“Make America Great Again”: (De)Colonising Masculinities in Viet Thanh Nguyen’s The Refugees (2017) | Amsterdam University Press Journals Online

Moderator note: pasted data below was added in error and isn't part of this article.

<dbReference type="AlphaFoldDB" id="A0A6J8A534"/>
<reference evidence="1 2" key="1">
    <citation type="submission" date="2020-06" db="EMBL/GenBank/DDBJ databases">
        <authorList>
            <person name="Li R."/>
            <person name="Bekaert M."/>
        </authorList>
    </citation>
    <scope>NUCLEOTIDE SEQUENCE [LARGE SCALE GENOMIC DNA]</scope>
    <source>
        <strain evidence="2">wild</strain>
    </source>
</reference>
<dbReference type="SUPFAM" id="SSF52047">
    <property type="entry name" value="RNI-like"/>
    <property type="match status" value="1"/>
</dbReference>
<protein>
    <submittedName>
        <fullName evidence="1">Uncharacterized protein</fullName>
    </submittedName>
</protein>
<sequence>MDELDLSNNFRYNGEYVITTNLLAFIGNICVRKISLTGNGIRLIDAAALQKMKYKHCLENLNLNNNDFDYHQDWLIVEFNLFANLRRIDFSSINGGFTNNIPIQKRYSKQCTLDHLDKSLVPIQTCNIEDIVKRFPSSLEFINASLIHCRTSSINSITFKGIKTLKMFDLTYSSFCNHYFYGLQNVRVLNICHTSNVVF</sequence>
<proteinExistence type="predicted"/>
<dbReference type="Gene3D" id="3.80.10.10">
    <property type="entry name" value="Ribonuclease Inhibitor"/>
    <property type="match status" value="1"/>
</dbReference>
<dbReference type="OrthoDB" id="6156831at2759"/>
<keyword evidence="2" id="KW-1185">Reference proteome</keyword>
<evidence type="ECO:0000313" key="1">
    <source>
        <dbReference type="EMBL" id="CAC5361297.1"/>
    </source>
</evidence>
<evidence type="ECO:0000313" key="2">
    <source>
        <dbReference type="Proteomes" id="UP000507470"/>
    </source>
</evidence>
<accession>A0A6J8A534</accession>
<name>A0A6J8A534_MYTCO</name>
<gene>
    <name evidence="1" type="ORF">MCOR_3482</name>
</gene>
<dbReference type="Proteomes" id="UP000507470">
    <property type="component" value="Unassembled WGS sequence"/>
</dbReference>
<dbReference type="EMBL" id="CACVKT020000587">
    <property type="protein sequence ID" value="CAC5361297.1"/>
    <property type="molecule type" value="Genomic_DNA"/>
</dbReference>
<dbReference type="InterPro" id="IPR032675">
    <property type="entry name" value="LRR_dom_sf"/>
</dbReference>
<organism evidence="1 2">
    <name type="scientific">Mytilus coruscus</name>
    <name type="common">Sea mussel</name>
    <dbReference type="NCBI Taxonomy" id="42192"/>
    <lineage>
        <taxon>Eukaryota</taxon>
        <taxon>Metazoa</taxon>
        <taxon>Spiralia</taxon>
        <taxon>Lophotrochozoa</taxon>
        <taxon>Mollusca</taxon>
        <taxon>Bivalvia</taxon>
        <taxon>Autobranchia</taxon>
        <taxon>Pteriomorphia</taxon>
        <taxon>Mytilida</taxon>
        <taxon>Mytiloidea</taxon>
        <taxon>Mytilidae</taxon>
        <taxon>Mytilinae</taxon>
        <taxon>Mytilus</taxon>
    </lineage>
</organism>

One of the defining characteristics of Trump’s politics has been the appeal to hatred and fear of refugees and immigrants. Yet, the current xenophobia in the US has deep roots. In as much as the U.S. has been built by immigrants, it has also been built on genocide, slavery, and colonialism. Born in Vietnam and raised in the US, Viet Thanh Nguyen, the author of the best-selling and award-winning novel The Sympathiser (2015), has been interested in the lives of those who, like himself, fled war in Vietnam but were also faced with structural violence and exploitation, and with colonising notions of “manhood” in the US. Usually associated with powerlessness, frustration and helplessness, refugees are regarded as “un-American” and are, therefore, marginalised within the hierarchies of patriarchal society. Through the lens of bell hooks’ “love ethics” (2004) and of King-Kok Cheung’s notion of renwen masculinity (2022), this paper explores one of the short stories in Nguyen’s The Refugees, “The Other Man,” with the aim of contributing to the emerging work around the gendered challenges involved in forced migration. While toxic masculinity and Americanness are interconnected in their emphasis of gender exceptionalism in the US, Nguyen’s representation of male refugeeness struggles to reconcile his male characters’ identities as refugees, Americans, and human beings and tends to reshape what the U.S. stands for, and for the better.


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